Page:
Indian American company indicted for defrauding H-1B visa system
An Indian American company based in Texas has been indicted by federal authorities on charges of fraud and misusing the H-1B visa to create a low-cost workforce for third party clients in the US.Updated: Mar 08, 2013 12:13 IST
An Indian American company based in Texas has been indicted by federal authorities on charges of fraud and misusing the H-1B visa to create a low-cost workforce for third party clients in the US.
The multi-count indictment filed last month and unsealed this month against top officials of the Dibon Solutions of Texas - Atul Nanda, Jiten 'Jay' Nanda, Siva Sugavanam, Vivek Sharma, Rohit Mehra and Mohammad Khan - alleges that the company paid H-1B visa-holding employees only when there was work. It also alleges that the Nanda brothers - the owners of the
company - conspired to fraud the H-1B system.
The indictment alleges that Dibon hired foreign workers on H-1B visas and instead of paying them, used them to work for a third company and gave them salaries only when they worked for the said third company.
The company "sponsored the workers on H-1B visas with the stated purpose of working at Dibon headquarters in Carrollton,
Texas, but, in fact, required the workers to provide consulting services to third-party companies located elsewhere," the indictment alleges.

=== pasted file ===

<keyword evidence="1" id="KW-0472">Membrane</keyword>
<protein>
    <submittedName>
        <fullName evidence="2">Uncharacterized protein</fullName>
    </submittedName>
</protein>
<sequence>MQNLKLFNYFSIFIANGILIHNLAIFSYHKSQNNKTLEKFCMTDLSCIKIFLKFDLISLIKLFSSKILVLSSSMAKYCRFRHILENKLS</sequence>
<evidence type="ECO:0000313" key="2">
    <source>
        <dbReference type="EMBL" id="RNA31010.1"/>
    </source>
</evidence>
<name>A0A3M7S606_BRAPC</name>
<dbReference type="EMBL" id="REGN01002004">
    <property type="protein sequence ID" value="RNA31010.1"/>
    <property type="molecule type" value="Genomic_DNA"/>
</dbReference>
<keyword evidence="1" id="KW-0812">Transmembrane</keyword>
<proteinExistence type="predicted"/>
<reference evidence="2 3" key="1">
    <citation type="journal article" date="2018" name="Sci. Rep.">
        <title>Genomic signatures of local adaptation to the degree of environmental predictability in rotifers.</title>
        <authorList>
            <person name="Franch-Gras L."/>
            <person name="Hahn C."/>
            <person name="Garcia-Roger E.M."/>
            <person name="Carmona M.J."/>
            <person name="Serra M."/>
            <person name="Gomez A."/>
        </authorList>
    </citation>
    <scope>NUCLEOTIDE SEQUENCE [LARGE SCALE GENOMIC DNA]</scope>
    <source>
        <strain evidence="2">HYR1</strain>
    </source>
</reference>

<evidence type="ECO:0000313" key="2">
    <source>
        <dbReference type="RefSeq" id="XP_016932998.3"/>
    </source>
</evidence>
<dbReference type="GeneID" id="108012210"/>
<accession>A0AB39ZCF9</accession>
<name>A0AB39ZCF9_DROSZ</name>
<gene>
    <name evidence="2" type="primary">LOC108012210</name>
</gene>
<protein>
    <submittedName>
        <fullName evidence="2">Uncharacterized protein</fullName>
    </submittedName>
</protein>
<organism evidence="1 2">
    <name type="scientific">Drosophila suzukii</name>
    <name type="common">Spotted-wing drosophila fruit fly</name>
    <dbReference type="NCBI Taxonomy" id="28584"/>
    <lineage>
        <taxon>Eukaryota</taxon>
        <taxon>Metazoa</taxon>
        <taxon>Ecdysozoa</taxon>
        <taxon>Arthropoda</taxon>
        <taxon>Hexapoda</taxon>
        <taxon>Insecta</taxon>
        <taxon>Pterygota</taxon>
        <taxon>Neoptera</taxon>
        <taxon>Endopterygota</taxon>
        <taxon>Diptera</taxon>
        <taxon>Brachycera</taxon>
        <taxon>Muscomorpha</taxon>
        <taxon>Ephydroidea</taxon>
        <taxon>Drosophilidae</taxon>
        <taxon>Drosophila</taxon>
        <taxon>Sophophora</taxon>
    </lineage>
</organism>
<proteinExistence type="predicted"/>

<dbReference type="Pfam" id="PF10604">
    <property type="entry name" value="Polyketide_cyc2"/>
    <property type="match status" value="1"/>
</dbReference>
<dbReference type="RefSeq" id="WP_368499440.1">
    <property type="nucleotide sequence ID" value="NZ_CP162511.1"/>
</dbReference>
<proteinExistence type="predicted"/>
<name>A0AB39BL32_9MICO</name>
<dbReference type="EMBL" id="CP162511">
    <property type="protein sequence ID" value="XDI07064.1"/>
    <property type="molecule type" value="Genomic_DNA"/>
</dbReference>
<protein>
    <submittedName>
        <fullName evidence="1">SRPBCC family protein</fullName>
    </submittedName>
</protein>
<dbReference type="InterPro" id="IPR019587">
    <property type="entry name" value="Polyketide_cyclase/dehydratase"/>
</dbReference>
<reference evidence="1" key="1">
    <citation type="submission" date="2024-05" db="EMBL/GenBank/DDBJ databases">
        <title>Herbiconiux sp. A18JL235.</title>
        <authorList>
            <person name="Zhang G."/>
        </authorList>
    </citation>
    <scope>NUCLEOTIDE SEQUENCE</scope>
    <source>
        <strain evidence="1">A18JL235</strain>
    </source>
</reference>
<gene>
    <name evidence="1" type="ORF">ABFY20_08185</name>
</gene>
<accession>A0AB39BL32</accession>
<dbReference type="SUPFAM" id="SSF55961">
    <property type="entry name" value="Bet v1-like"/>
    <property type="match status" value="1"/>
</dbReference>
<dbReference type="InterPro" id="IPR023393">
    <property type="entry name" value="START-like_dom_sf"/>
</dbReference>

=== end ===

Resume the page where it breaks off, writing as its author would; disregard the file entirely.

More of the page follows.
"Contrary to the representations made by the conspirators to the workers (and the government), the conspirators paid the
workers only when the conspirators placed the workers at a third-party company and only if the third- party company actually paid Dibon first for the workers' services," it said.
Additionally, in Dibon's visa paperwork, it falsely represented that the foreign workers held full-time positions and were paid an annual salary, as required by regulation to secure the visas, the indictment alleges.
This scheme provided the company with skilled foreign workers who could be used on an "as needed" basis, profitable because it required minimal overhead and Dibon could charge significant hourly rates for a computer consultant's services.
This scheme is known as "benching". Benching is defined be the Department of Labour (DOL) as "workers who are in 'non-productive' status due to a decision by the employer, such as lack of work."
"Dibon actively recruited H-1B workers and "benched" them," the indictment said.
According to the charge-sheet Dibon's "benching" scheme was facilitated by the company as a staffing company.
Dibon employed H-1B work with third-party companies. "The design of the H-1B system worker to perform services for the
petitioning company, i.e. Dibon. In fact, regulations required that a petitioning company inform the government in petitions if the workers were assigned to a different location that the petitioning company's address-which Dibon did not do," it said.